Stem cell interactions with the injured brain

University dissertation from Stockholm : Karolinska Institutet, Dept of Women's and Children's Health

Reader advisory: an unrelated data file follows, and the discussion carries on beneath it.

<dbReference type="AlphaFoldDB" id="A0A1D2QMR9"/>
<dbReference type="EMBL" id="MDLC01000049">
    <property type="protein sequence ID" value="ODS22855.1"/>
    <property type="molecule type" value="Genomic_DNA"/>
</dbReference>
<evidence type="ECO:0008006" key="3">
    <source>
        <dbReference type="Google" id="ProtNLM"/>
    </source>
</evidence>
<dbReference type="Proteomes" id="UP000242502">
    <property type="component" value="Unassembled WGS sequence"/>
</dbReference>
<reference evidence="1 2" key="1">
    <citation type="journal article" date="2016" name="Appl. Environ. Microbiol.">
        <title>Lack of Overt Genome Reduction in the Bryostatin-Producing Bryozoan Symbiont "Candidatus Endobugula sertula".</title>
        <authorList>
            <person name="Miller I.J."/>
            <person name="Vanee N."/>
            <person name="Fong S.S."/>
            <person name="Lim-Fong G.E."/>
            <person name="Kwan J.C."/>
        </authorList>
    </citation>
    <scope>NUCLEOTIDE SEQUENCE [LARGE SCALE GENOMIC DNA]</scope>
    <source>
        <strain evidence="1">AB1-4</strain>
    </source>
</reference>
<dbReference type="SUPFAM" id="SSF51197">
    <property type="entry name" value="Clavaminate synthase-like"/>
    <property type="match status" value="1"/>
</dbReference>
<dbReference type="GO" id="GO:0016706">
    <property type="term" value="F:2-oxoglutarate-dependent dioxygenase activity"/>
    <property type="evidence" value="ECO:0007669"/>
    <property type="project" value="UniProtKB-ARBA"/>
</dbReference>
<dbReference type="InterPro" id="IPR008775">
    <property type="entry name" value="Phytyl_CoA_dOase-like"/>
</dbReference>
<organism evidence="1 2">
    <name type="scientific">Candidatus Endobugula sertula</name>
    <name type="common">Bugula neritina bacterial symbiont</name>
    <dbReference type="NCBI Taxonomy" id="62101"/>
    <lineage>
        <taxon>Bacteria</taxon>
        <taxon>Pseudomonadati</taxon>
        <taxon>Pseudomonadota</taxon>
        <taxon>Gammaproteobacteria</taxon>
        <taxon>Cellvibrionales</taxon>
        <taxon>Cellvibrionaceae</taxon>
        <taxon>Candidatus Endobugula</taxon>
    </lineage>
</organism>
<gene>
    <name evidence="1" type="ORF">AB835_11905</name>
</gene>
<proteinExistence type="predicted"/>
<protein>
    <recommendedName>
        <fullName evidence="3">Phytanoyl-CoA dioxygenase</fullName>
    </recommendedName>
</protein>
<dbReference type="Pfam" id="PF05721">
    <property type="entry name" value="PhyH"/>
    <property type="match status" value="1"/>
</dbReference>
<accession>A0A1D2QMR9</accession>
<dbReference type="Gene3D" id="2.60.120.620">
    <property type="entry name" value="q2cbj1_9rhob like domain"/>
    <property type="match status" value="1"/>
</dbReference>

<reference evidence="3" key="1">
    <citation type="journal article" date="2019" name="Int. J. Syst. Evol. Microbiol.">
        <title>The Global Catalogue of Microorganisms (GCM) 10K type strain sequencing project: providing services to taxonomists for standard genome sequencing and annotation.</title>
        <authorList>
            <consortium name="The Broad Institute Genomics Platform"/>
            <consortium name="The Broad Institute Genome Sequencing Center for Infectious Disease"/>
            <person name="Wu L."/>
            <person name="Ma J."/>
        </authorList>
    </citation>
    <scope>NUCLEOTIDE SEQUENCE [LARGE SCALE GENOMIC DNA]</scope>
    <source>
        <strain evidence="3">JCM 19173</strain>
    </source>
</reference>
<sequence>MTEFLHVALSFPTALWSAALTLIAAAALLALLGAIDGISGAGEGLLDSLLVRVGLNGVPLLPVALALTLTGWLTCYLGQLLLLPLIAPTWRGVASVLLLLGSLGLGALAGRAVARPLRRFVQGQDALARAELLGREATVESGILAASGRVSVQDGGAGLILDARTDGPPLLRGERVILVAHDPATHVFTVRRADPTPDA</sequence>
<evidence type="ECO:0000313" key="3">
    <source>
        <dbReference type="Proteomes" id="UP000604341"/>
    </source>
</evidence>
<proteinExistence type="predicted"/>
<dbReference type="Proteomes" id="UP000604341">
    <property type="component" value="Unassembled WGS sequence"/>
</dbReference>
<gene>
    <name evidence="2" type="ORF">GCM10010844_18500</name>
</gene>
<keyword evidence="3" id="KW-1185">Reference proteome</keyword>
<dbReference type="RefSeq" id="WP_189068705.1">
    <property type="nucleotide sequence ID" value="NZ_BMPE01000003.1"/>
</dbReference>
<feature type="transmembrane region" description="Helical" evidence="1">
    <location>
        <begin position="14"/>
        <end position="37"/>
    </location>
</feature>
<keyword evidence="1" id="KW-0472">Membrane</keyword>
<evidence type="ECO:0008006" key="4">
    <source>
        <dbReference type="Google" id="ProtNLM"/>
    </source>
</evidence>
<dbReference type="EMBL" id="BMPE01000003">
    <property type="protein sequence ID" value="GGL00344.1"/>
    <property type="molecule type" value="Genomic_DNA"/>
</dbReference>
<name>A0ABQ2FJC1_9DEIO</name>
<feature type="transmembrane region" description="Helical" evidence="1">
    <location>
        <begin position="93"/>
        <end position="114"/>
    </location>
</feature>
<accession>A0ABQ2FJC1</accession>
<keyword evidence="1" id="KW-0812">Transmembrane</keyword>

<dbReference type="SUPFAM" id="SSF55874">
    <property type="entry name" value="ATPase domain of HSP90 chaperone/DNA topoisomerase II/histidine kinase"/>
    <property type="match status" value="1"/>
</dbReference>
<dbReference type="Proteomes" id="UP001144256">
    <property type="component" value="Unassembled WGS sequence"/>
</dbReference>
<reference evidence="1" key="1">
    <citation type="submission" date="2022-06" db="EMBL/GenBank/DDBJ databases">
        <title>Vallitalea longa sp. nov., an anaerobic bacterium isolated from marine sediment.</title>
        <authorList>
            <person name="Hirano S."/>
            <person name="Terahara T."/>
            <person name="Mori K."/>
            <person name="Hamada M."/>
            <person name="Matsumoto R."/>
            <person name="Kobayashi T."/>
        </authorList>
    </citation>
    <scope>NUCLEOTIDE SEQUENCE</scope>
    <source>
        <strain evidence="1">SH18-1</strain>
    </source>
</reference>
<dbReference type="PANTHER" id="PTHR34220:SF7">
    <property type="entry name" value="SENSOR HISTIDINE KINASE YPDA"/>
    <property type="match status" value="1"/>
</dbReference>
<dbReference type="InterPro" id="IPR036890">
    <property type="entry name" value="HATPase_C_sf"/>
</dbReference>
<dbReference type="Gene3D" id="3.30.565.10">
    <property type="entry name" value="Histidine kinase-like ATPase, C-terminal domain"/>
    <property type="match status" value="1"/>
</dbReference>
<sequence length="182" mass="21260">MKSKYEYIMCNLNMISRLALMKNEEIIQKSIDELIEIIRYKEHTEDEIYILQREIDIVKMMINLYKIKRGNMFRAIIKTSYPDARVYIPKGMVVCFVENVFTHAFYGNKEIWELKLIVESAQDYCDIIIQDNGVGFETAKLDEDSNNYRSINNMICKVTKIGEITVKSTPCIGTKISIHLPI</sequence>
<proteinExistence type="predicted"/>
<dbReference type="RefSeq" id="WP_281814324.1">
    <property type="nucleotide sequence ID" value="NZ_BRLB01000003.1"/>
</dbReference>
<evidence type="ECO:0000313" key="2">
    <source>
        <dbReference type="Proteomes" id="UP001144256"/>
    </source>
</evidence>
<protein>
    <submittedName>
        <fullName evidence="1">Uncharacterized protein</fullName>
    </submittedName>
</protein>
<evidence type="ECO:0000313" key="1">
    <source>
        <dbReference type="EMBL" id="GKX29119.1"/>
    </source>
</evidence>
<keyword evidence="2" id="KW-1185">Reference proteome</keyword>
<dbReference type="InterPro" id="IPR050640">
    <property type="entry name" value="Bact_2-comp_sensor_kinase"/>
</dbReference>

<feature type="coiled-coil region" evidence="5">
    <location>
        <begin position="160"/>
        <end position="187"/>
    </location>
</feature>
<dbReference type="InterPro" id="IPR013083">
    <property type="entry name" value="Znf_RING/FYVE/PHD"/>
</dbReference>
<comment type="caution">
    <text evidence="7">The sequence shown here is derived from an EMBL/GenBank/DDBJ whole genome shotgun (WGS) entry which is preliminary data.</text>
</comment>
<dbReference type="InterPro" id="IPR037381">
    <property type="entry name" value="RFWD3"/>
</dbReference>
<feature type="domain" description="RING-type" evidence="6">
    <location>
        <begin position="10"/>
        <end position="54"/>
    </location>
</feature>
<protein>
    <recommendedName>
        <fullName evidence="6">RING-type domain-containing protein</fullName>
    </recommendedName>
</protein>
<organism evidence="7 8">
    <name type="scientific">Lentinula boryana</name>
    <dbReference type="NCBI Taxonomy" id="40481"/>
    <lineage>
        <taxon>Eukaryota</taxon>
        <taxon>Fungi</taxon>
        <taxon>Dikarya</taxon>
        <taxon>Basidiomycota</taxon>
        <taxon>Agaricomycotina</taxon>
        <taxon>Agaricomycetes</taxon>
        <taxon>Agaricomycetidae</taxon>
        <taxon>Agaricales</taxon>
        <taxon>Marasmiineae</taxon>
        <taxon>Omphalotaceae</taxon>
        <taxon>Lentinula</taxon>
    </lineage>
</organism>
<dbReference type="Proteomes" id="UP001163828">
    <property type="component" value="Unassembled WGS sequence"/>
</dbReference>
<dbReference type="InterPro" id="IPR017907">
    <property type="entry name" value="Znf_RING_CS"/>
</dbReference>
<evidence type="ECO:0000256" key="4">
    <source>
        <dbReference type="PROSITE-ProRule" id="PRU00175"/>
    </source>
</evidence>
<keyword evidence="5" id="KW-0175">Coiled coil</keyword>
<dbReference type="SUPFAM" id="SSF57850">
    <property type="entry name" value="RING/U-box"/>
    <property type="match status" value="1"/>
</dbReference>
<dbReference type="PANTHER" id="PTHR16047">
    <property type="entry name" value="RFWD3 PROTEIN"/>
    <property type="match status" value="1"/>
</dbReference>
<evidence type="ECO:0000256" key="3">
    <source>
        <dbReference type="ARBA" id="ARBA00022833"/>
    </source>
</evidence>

Abstract: Neurodegenerative diseases such as Parkinson's disease, Huntington's disease and amyotrophic lateral sclerosis and acute neurological disorders such as brain ischemia and traumatic injury yearly affect millions of people. Neural stem cell (NSC) grafting is an emerging strategy to treat and potentially cure these conditions for which today no effective remedies exist. The restoration of function might occur both by replacement of lost neural cell populations and by rescue of host cells at risk. In this thesis we have investigated the early interactions between grafted NSCs and the injured brain and characterized potential mechanisms that underlie the functional improvements seen after NSCs grafting. For these aims, we employed an organotypic culture (OC) system to model injured neural host tissue and grafted both murine and human NSCs to this model. First, we recognized that the OC was a suitable model system to study the early interactions between NSCs and the host. After NSC grafting we observed a reduced host cell damage using metrics like astrogliosis, apoptosis and necrosis. The grafted NSCs also integrated functionally and participated in host calcium signaling networks. Employing a combination of immunohistochemistry, RNA interference, pharmaco- logical blockers, calcium imaging and dye coupling assays we identified gap-junctional graft-host couplings as the mechanism that conveyed both the beneficial impact on the host and the early functional interactions. We recognized that gap junction expression in the grafted NSCs and the injured host cells were highly dynamic processes. The investigations of the graft and host gap junction expression indicated a temporal window of opportunity for successful NSC engraftment. Finally, we noticed that graft- host gap-junctional couplings could be increased by treating the human embryonic stem cells with a Rho-associated kinase inhibitor. This was paralleled by an increased beneficial impact on the damaged host cells. The main conclusion in this thesis is that that gap-junctional coupling appears to be one of the first steps by which graft and host cells establish functional and beneficial interactions. This precedes the formation of more complex communication like chemical synapses. The direct cell-to-cell contact allows reciprocal exchange of a multitude of different health promoting substances and neutralization of pathological processes by diffusion of harmful substances. Increased knowledge of the exact molecular mechanisms involved in the interplay between the graft and host, and also how to direct them, can ultimately benefit the potential future use of NSCs grafts for the treatment of neurodegenerative disorders.

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